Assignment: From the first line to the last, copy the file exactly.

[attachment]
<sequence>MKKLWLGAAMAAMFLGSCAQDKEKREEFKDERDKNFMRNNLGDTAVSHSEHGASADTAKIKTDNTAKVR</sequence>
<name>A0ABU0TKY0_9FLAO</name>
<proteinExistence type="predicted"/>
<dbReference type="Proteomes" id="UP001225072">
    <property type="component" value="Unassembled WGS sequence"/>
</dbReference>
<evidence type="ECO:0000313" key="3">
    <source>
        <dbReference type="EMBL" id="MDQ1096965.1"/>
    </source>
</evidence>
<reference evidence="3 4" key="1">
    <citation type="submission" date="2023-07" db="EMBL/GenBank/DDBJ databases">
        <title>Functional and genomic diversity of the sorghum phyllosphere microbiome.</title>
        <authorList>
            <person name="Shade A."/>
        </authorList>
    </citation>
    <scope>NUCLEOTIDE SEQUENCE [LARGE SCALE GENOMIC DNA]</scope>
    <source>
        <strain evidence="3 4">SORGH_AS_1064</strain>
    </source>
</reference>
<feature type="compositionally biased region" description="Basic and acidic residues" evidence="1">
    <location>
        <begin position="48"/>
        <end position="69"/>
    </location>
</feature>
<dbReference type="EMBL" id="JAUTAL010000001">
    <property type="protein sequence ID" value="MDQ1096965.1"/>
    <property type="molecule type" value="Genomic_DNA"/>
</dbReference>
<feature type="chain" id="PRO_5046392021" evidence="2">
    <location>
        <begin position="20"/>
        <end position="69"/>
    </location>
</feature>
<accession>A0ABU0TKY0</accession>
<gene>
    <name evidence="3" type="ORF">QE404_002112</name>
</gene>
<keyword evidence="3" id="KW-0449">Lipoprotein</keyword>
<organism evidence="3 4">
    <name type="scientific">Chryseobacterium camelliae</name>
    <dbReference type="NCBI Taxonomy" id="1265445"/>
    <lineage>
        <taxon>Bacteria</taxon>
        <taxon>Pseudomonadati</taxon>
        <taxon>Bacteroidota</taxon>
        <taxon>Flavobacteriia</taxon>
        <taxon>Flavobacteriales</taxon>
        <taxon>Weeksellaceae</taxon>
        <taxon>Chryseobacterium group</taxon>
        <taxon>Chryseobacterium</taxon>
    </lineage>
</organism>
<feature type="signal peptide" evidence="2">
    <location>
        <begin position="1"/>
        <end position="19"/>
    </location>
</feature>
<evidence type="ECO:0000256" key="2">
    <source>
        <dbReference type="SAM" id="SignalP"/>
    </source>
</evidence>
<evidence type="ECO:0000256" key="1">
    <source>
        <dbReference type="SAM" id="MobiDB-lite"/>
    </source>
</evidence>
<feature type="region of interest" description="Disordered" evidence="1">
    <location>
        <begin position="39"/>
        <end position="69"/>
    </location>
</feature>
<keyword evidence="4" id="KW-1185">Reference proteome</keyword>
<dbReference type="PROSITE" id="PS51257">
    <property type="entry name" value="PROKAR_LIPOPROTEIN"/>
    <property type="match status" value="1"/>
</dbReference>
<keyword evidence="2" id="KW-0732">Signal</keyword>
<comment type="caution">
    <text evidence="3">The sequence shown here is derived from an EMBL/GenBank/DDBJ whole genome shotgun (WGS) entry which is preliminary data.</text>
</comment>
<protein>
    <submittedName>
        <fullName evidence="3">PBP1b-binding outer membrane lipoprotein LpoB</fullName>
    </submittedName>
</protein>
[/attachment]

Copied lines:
<sequence>MKKLWLGAAMAAMFLGSCAQDKEKREEFKDERDKNFMRNNLGDTAVSHSEHGASADTAKIKTDNTAKVR</sequence>
<name>A0ABU0TKY0_9FLAO</name>
<proteinExistence type="predicted"/>
<dbReference type="Proteomes" id="UP001225072">
    <property type="component" value="Unassembled WGS sequence"/>
</dbReference>
<evidence type="ECO:0000313" key="3">
    <source>
        <dbReference type="EMBL" id="MDQ1096965.1"/>
    </source>
</evidence>
<reference evidence="3 4" key="1">
    <citation type="submission" date="2023-07" db="EMBL/GenBank/DDBJ databases">
        <title>Functional and genomic diversity of the sorghum phyllosphere microbiome.</title>
        <authorList>
            <person name="Shade A."/>
        </authorList>
    </citation>
    <scope>NUCLEOTIDE SEQUENCE [LARGE SCALE GENOMIC DNA]</scope>
    <source>
        <strain evidence="3 4">SORGH_AS_1064</strain>
    </source>
</reference>
<feature type="compositionally biased region" description="Basic and acidic residues" evidence="1">
    <location>
        <begin position="48"/>
        <end position="69"/>
    </location>
</feature>
<dbReference type="EMBL" id="JAUTAL010000001">
    <property type="protein sequence ID" value="MDQ1096965.1"/>
    <property type="molecule type" value="Genomic_DNA"/>
</dbReference>
<feature type="chain" id="PRO_5046392021" evidence="2">
    <location>
        <begin position="20"/>
        <end position="69"/>
    </location>
</feature>
<accession>A0ABU0TKY0</accession>
<gene>
    <name evidence="3" type="ORF">QE404_002112</name>
</gene>
<keyword evidence="3" id="KW-0449">Lipoprotein</keyword>
<organism evidence="3 4">
    <name type="scientific">Chryseobacterium camelliae</name>
    <dbReference type="NCBI Taxonomy" id="1265445"/>
    <lineage>
        <taxon>Bacteria</taxon>
        <taxon>Pseudomonadati</taxon>
        <taxon>Bacteroidota</taxon>
        <taxon>Flavobacteriia</taxon>
        <taxon>Flavobacteriales</taxon>
        <taxon>Weeksellaceae</taxon>
        <taxon>Chryseobacterium group</taxon>
        <taxon>Chryseobacterium</taxon>
    </lineage>
</organism>
<feature type="signal peptide" evidence="2">
    <location>
        <begin position="1"/>
        <end position="19"/>
    </location>
</feature>
<evidence type="ECO:0000256" key="2">
    <source>
        <dbReference type="SAM" id="SignalP"/>
    </source>
</evidence>
<evidence type="ECO:0000256" key="1">
    <source>
        <dbReference type="SAM" id="MobiDB-lite"/>
    </source>
</evidence>
<feature type="region of interest" description="Disordered" evidence="1">
    <location>
        <begin position="39"/>
        <end position="69"/>
    </location>
</feature>
<keyword evidence="4" id="KW-1185">Reference proteome</keyword>
<dbReference type="PROSITE" id="PS51257">
    <property type="entry name" value="PROKAR_LIPOPROTEIN"/>
    <property type="match status" value="1"/>
</dbReference>
<keyword evidence="2" id="KW-0732">Signal</keyword>
<comment type="caution">
    <text evidence="3">The sequence shown here is derived from an EMBL/GenBank/DDBJ whole genome shotgun (WGS) entry which is preliminary data.</text>
</comment>
<protein>
    <submittedName>
        <fullName evidence="3">PBP1b-binding outer membrane lipoprotein LpoB</fullName>
    </submittedName>
</protein>